My gaze slowly lifted at the sound of my name. His voice was deep and gruff—a morning voice.
He leaned toward me, placing his arms on the table. Short dark hairs dusted powerful forearms. The few times I’d seen him over the years, I hadn’t been in close proximity to him, but now I could see the tiny differences between the Colton I’d admired from afar in high school and the one sitting in front of me, some ten years later. Fine lines had formed around the corners of his eyes. His jaw seemed harder, and the five-o’clock shadow was something new.
I really needed to stop thinking in general.
“Are you sure you’re okay, Abby?” he asked, and real concern filled his voice.
I shook my head slowly as a shiver raced down my spine. “Yes. No? I’m sorry. I’m so tired.”
“I can imagine.” He glanced at the door as he moved his shoulders, as if working out a kink. “We’ll get you home soon.”
Slouching in the metal chair, I sighed. “Is this…the start of your shift or…?”
Colton’s cobalt gaze tracked back to me. “I usually get off around eight, but we work in cycles for homicide calls. It was our weekend.”
“Sorry,” I whispered, and then frowned. “I don’t even know why I apologized. It’s got to be hard working those kinds of hours, having to be on call.”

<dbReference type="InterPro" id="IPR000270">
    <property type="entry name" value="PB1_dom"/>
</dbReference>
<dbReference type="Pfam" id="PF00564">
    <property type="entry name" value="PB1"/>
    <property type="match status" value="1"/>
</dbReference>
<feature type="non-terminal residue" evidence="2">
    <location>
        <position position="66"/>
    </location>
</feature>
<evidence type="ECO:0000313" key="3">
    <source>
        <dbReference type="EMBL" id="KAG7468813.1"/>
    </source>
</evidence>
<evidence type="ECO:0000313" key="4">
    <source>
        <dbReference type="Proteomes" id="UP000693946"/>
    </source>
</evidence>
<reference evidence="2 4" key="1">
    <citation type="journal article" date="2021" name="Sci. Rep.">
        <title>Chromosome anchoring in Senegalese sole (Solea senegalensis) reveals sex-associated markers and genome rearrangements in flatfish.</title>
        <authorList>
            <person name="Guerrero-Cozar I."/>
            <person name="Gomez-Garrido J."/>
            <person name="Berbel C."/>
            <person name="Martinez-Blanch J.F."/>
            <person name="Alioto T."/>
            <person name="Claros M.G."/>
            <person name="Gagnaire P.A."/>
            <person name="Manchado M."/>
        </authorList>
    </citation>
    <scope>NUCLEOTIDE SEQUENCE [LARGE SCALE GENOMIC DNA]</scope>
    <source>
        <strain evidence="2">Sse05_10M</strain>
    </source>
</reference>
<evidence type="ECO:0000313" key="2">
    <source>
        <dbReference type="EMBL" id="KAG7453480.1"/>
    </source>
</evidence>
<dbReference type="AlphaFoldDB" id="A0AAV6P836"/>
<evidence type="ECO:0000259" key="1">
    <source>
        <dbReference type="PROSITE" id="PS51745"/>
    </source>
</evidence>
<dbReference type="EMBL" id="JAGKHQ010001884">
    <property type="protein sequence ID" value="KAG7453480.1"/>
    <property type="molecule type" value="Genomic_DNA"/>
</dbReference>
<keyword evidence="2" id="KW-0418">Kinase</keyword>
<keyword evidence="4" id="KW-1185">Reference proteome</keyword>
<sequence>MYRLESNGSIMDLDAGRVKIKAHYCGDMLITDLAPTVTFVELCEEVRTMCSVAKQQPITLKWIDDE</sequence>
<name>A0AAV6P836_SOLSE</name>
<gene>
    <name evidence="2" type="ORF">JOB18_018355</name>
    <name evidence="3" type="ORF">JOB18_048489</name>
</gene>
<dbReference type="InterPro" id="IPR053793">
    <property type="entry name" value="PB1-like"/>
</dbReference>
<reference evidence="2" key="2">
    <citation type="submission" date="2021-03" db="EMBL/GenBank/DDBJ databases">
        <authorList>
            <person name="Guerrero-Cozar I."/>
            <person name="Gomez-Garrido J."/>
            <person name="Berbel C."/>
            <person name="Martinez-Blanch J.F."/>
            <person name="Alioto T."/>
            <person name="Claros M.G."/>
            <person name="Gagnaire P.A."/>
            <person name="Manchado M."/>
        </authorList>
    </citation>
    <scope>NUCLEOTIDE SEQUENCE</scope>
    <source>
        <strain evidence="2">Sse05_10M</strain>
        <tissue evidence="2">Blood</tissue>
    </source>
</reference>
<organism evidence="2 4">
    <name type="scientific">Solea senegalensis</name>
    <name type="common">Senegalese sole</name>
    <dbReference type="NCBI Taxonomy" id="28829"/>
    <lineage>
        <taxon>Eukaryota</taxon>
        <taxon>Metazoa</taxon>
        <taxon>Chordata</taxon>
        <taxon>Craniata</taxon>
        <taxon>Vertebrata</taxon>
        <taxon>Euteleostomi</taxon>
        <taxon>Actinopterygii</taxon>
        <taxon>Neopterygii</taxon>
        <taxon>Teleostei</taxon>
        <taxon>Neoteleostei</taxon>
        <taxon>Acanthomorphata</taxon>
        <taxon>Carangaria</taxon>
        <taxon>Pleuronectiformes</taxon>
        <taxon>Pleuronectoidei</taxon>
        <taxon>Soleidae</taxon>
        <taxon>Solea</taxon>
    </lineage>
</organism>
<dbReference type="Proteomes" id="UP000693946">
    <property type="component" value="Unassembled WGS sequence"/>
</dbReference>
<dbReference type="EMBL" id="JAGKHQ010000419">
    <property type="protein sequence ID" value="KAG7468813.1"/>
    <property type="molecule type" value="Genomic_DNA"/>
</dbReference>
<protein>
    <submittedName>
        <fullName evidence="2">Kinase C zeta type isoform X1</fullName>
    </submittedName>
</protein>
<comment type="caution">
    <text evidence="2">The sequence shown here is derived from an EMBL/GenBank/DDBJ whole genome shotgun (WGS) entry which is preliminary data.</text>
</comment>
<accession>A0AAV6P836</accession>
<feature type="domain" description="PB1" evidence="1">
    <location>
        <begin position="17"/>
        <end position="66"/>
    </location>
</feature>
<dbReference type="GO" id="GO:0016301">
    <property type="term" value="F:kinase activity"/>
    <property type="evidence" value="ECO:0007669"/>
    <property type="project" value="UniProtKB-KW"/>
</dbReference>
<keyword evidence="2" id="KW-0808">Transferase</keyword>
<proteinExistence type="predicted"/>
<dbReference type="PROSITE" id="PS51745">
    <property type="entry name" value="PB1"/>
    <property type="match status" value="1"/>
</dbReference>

“I imagine it is for some, especially those with a family.” One side of his lips quirked up, and despite the dire situation, my stomach dipped a bit. He lifted his left hand. “Obviously, I’m not married. I wouldn’t know.”
I thought about the beautiful blonde I’d seen him with at the movies. “No girlfriend?” My eyes widened. Did I seriously just ask that?
That half grin spread, revealing the one dimple he had in his left cheek. “No. Not really.”
Not really? What in the heck was that supposed to mean? Did it matter? No. Not at all. I dropped my gaze to the table. A moment passed and I didn’t think about what I was saying. It just…came out. “I’d never seen anyone die before. Never saw the exact moment life was snuffed out. I’d lived through death. With my parents and then with Kevin, but…” I’d seen my husband after he’d passed away. He’d been a pale, waxy shadow of himself and as traumatizing as that was, it was nothing compared to witnessing a life end. “I won’t ever forget tonight.”